Introduction: How to Make Cloth Napkins

About: Life is short. Create lots of pretty and useful things. I spend a lot of time sewing. I sew mostly clothing, including costumes, casual and business clothing. I am branching into making quilts and other fun i…

Somehow the cloth napkins must have been given away when I moved a few years back and I have not had any reason to need them until just this weekend. I thought it would be pretty easy to just run down to the store and pick up a set. However, it was snowy so I did not want to travel far and the nearby stores I visited did not sell cloth napkins. I realized it would be much faster to make a set than it would be to continue to search, I had a lot of things to do before a special dinner for a relative so I ended up at the local fabric store.

Step 1: Here Is What You Need Before You Get Started

Cloth, you can use linen. I opted for a cotton fabric that is easy to care for. Pick a washable fabric in a color that you like. I was using a black table cloth with white china so I wanted a printed black to go with the table cloth. One yard of 44 inch wide fabric will make four 18 x 18" blocks before you finish the edges. Since I had 12 place settings 3 yards was enough. If you only need 4 settings then one yard is enough. If you wanted you could use fat quarters, but it is more economical to purchase whole yards.

Scissors, or rotary cutter. If you are using a rotary cutter you will need a cutting mat, straight edge ruler and a protective glove for the hand that is not holding the rotary cutter.

Thread, match thread color to the fabric. I have included a contrast thread color in the photo, for a hint I will give you later. The thread you use does not have to be contrasting, for this step.

Needle, unless you plan to hem your napkins by hand stitching then you only need this needle for the hint that I promised above. I have a couple of different needle threaders shown above. These are optional, but make it much easier to get the needle threaded.

Sewingmachine or Serger machine.

Narrow hem presser foot. This is optional, depending on how you plan to finish the edges. I will tell you how to use it later.

Step 2: Cut Your Fabric Into 18x18 Inch Squares

I did not take any photographs of this step, but because I was using three yards and a rotary cutter instead of scissors, I folded the fabric into an S shape so that it was a flat three layer, one yard stack of fabric. Next I cut along the very edge of the outer part of each S shape so that now I had three one yard pieces of fabric stacked. With my ruler, I measured 18 inches and cut the full width of the fabric, now there are two stacks of 3 layers of fabric that measure 18x45 each. Make the next two cuts 18 inches from each edge on each stack. There will be 12 pieces 18x18 each and 12 remnants that could be used later for quilt scraps, doll cloths, or hair scrunchies, or even napkin rings, but that would be another Instructable.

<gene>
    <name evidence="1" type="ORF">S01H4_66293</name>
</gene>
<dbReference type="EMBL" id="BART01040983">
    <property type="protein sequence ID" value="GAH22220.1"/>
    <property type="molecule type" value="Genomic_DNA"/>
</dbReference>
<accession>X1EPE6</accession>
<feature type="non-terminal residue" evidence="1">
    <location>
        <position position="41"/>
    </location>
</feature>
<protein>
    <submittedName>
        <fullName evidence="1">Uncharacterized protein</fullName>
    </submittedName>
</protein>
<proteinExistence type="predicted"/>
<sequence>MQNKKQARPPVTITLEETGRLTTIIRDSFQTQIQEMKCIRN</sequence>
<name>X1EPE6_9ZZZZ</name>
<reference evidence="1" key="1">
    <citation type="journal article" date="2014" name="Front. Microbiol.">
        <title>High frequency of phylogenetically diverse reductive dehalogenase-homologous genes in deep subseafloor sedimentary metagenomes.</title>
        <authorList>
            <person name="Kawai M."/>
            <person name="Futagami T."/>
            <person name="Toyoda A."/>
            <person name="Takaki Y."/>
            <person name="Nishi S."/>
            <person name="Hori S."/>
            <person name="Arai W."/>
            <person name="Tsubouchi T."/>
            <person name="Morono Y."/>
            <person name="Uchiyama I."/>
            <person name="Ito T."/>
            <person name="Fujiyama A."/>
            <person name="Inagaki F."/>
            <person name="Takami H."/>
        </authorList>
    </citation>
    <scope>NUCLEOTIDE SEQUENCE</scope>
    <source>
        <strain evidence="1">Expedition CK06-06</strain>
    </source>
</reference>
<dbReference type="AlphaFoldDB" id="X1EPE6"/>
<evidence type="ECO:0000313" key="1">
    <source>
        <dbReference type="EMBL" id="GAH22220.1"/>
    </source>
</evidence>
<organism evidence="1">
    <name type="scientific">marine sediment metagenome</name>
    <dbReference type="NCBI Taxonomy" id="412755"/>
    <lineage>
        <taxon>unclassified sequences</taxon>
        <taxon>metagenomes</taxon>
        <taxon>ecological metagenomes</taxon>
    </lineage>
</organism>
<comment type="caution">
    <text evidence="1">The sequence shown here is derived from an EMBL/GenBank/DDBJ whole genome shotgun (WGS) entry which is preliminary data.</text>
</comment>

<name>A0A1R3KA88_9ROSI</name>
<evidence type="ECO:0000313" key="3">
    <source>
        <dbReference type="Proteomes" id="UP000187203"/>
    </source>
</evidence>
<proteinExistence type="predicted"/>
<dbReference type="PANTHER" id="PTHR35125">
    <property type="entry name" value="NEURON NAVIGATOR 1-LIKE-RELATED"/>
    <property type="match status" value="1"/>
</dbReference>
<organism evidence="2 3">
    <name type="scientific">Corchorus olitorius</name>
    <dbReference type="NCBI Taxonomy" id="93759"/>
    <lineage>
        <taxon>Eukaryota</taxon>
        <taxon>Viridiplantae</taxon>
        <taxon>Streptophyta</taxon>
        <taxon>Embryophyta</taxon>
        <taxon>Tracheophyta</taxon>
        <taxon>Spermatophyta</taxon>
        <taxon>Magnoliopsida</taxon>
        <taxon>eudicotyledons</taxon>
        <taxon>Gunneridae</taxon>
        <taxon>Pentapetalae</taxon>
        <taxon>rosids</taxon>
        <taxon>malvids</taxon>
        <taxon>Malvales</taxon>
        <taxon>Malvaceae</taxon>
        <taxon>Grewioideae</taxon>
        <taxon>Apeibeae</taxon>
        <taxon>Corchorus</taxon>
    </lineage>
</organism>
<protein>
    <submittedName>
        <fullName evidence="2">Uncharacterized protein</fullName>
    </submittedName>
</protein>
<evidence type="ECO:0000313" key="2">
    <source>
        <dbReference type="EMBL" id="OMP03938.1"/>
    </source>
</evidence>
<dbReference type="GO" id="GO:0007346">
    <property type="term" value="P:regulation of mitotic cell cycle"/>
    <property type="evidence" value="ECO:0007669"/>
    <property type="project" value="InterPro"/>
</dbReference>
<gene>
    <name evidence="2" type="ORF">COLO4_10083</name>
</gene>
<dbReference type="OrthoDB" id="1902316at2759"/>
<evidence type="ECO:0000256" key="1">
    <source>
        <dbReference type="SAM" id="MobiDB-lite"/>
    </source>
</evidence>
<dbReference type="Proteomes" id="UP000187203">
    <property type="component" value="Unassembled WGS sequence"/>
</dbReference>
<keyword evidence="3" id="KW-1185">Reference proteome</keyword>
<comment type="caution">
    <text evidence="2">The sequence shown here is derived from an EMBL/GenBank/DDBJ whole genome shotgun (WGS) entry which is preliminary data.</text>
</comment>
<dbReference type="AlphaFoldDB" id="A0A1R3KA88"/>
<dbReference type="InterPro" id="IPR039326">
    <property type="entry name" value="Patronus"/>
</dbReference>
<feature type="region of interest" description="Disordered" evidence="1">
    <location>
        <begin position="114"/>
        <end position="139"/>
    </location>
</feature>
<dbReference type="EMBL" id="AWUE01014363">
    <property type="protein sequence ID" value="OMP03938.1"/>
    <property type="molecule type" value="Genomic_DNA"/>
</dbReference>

If you do not have rotary cutters, mats and straight edges, just measure 18 inch squares and cut them with scissors. You will still get 4 per yard. It will just take a little longer to cut out the pieces.

Step 3: Finish the Edges With a Serger

I was in a hurry to finish the napkins so I used my serger and sewed a serged edge on all four sides of each of the 12 napkins. Sergers sew fast so the 48 18 inch seams took about 15 minutes. If I had had more time I would have used the rolled edge serger settings for a very neat hem, but I just changed the thread to match the napkin and used a fairly standard serged edge. This finish is shown above.

Step 4: Finish the Edge With a Narrow Hem Presser Foot on the Sewing Machine

A more professional finish can be accomplished with the narrow hem presser foot and a regular sewing machine. The presser foot has a spiral arm that guides the edge of the fabric under and holds it in place while the machine sews over it. To use this finish, place the right side of the fabric down, lift the edge and place it into the spirals of the presser foot. The first image shows the foot. The fourth image shows a good start and how the fabric rolls.

Hint: To make the fabric easier to feed through the foot, you can tie a little piece of thread on the corner of the napkin. See the second photo above. Use the string to help pull the fabric into the foot. See the second and third photos above. By tugging gently you can help coax the fabric into the foot. Once the needle catches the fabric it gets easier. Then you only need to be sure the little edge of fabric continues to feed into the presser foot, see the fourth image above. Use the scraps to practice before you begin work on the napkins.

Step 5: Hand Finish the Edge

If you do not have a sewing machine,or serger but would like to make cloth napkins, press the edges under and hand stitch a hem. It will take longer but still be a beautiful edge.

No matter how you finish the edges on your napkins, they can perfectly match your decor and cost you much less than the ones offered in stores. There are many choices for colors and fabrics so you can even make special napkins from "novelty print" fabrics for special occasions like birthdays, your favorite holidays, or other themes.

To save even more purchase your fabric when there is a sale, or use store coupons and purchase all fabric in one cut. By this, I mean a 50% off coupon will only apply to one cut of non-sale price fabric, so do not ask the store to cut your squares. Most stores will not do it anyway but if they did, your 50% discount would only count for one of the pieces of fabric. Purchase enough fabric to make all of the pieces you need at the same time.